Rabbi Ephraim Sprecher, Dean of Students and Senior Lecturer at Diaspora Yeshiva, is not only a popular speaker and teacher, but also a dynamic thinker and writer. A student of Harav Yaakov Kamenetsky and Harav Gedalia Schorr, Rabbi Sprecher was granted smicha (rabbinical ordination) by Torah Vodaath Yeshiva. Prior to his current position, Rabbi Sprecher was a professor of Judaic studies at Touro College in New York. In addition to his duties at Diaspora Yeshiva, Rabbi Sprecher writes a regular column on various Judaic topics in the Jewish Press, and lectures regularly at the OU Israel Center in Jerusalem.
Eliyahu HaNavi-A Peace Activist?
Published: Tuesday, March 28, 2017 04:31:59 PM
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In the special Haftorah for Shabbat HaGadol, we are told, that Eliyahu's task is to "turn the hearts of the parents to their children, and the hearts of the children to their parents" (Malachi 3). Rashi explains that the "parents" in this verse refers to G-D, and the "children" to the Jewish People. Eliyahu is appointed to restore our relationship with G-D. He will be the ultimate outreach worker, bringing all Jews back to their Father in Heaven.

Eliyahu repeatedly complained to G-D that he was the only faithful Jew left, because everyone else had "forsaken your covenant, thrown down your altars, and killed your prophets" (Kings 1 Ch. 19). The midrash states that these verses are a reply to a specific question from G-D. "Why are you protesting my honor?" G-D asked Eliyahu. "Whose altars are they breaking, yours or Mine? And whose prophets are they killing, yours or Mine?" (Shir HaShirim Raba). G-D was not pleased about Eliyahu's complaints against the Jewish People.

In the final words of the last of the prophets (Malachi), we are taught that Eliyahu, who doubted our faithfulness, will restore our relationship with G-D. Rashi tells us that this time, instead of rebuking us, Eliyahu will fortify our relationship with G-D based on love. This matches Rashi's comment on the Shema, where he explains that while fear and coercion may force people to act faithfully for a short time, only love can inspire an enduring relation with G-D. This idea was powerfully expressed in a story about the Baal Shem Tov. A man once came to the Baal Shem Tov and complained, "My son is not observant and he rejects our faith," the man cried. The Baal Shem Tov replied, "Then you must love him more." The man returned a few months later, complaining that he had seen no improvement in his son's behavior. The Baal Shem Tov's response was decisive, "Then you must love him even more," he said.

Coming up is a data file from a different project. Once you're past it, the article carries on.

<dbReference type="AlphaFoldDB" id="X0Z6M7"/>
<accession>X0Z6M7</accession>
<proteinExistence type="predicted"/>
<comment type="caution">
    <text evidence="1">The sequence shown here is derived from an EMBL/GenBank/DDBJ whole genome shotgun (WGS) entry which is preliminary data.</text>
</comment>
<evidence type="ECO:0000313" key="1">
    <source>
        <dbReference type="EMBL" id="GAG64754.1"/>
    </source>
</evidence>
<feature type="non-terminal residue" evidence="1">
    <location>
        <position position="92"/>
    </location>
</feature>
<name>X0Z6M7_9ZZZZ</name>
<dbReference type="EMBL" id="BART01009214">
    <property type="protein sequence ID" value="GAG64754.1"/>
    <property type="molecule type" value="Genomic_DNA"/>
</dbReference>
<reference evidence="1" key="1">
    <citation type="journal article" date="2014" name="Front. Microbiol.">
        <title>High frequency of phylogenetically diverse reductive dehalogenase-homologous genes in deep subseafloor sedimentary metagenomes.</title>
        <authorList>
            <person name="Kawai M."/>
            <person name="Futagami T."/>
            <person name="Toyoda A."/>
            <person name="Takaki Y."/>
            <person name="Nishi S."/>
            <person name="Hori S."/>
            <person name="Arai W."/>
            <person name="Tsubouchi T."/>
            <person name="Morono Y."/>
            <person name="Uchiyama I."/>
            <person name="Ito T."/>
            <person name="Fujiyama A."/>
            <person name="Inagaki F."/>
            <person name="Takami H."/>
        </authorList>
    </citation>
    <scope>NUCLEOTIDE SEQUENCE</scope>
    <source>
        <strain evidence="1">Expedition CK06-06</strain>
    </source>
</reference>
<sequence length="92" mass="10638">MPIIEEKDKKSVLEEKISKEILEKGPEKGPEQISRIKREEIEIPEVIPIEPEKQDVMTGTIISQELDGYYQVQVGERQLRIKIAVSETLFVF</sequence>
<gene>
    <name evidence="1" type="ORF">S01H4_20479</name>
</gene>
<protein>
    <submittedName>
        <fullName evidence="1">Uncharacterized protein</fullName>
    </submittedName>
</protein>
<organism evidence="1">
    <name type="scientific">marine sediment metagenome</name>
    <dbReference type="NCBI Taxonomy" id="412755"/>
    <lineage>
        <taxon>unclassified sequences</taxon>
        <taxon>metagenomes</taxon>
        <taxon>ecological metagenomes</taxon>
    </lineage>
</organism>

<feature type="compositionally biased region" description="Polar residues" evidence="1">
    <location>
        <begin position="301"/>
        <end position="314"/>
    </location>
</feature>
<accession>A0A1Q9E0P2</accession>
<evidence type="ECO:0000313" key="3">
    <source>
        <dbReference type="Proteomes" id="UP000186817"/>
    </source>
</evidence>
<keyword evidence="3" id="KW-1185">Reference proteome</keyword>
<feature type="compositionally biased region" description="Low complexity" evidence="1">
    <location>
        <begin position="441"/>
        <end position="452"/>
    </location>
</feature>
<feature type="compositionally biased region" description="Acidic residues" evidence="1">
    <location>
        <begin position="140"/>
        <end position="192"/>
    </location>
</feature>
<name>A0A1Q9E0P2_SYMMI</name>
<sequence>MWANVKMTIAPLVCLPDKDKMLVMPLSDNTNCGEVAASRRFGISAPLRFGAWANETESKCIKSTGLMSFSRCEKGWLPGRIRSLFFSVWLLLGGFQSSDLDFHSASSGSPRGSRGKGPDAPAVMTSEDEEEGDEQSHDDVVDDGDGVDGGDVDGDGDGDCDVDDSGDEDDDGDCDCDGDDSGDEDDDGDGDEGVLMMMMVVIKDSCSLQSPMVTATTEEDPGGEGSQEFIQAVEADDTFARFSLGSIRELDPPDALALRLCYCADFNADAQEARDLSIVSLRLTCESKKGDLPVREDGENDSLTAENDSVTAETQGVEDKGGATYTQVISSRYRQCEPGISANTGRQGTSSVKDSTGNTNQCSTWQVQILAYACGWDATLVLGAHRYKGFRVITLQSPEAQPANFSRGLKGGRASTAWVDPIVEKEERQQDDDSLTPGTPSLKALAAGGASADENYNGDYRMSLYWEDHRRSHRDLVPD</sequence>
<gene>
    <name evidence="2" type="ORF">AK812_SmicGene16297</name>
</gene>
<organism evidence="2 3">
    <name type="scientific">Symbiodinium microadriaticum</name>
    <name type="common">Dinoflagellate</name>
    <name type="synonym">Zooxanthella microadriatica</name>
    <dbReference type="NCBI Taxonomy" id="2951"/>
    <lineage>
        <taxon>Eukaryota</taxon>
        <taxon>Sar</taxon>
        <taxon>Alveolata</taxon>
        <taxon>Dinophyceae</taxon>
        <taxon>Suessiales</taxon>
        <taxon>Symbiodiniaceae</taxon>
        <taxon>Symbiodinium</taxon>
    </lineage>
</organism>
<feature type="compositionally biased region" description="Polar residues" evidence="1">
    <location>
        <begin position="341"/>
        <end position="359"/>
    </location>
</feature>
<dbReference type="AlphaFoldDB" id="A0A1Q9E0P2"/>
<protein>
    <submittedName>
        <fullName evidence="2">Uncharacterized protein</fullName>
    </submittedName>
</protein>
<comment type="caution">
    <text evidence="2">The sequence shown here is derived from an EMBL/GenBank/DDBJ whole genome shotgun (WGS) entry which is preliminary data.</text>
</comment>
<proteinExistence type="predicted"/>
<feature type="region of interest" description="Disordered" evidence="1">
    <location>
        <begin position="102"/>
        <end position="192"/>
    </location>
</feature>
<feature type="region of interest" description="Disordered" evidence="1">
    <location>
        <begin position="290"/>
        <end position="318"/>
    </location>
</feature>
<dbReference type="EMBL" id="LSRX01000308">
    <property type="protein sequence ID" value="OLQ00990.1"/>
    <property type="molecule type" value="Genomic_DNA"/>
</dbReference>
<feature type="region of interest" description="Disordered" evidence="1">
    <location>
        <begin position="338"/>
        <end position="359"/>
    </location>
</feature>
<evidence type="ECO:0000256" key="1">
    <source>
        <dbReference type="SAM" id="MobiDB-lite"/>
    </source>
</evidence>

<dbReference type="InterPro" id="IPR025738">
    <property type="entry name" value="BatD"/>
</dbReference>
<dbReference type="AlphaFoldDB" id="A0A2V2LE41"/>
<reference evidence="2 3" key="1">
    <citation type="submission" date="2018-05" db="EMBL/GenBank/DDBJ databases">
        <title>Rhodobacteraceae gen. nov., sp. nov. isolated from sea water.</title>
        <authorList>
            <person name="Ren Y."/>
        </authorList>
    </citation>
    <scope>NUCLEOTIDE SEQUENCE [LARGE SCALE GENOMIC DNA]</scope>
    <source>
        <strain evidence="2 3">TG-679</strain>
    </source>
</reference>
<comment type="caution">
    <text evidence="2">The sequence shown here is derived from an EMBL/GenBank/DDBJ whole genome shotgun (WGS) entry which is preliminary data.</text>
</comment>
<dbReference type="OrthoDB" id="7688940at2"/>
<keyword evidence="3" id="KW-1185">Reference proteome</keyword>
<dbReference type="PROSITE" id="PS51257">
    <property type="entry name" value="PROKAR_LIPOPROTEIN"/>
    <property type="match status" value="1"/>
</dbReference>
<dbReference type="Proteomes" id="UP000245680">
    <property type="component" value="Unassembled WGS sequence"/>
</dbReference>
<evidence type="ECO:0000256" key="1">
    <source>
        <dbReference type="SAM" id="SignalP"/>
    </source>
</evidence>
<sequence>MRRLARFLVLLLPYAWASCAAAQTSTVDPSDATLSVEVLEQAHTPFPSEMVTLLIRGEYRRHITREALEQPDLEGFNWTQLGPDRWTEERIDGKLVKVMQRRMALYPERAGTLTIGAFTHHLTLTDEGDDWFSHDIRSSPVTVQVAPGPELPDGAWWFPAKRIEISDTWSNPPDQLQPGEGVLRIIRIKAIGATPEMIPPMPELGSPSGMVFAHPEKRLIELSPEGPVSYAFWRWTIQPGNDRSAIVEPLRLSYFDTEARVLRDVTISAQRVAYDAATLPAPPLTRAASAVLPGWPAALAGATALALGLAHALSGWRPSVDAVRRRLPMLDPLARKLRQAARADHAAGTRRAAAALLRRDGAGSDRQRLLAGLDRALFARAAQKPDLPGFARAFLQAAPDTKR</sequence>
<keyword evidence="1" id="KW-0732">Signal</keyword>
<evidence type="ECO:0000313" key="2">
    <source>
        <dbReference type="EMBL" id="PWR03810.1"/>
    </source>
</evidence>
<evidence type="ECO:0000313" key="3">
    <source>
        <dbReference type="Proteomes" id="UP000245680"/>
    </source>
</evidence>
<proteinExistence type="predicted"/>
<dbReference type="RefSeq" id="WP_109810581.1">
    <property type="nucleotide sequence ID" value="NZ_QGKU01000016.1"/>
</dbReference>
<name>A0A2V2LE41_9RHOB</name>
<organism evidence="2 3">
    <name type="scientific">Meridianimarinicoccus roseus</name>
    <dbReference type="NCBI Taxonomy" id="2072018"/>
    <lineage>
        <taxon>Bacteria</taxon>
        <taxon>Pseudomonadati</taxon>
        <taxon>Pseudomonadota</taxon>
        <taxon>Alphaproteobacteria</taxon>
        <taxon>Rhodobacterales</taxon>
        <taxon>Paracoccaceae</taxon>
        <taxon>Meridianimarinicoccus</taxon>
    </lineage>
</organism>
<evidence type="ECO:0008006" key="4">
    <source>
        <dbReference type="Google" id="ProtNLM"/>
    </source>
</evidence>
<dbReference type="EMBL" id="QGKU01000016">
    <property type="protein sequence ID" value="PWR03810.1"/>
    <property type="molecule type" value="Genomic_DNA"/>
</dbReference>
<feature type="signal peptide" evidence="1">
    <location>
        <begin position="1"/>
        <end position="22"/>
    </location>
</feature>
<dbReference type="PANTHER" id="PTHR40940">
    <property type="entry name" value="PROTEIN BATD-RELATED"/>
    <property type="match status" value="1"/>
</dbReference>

This need for loving relationships is found in the Mishna, which takes the words of our verse literally. The Mishna explains that when the Prophet says that Eliyahu will settle disputes between parents and children, this means that he will settle disputes among all Jews and make peace in the world (Eduyot 8). In fact, these interpretations are closely related, for we can't have a close relationship with G-D if we are fighting among ourselves. Eliyahu's mission is to be a Peace Activist. Only love and peace can restore our relationship to G-D, our family and all Jews. On the Seder night, Eliyahu HaNavi visits every Jewish home. The symbolism is very powerful. G-D's prophet does not just visit the rich, the famous, the scholars and the Tzadikim. Eliyahu comes to every Seder, caring about each and every Jew.

The Radak states that the children and parents will unite in rebuilding their relationship to G-D. As we sit around the Seder table, asking questions and sharing knowledge, we strengthen our families, friends, and reinforce our relationship with G-D.

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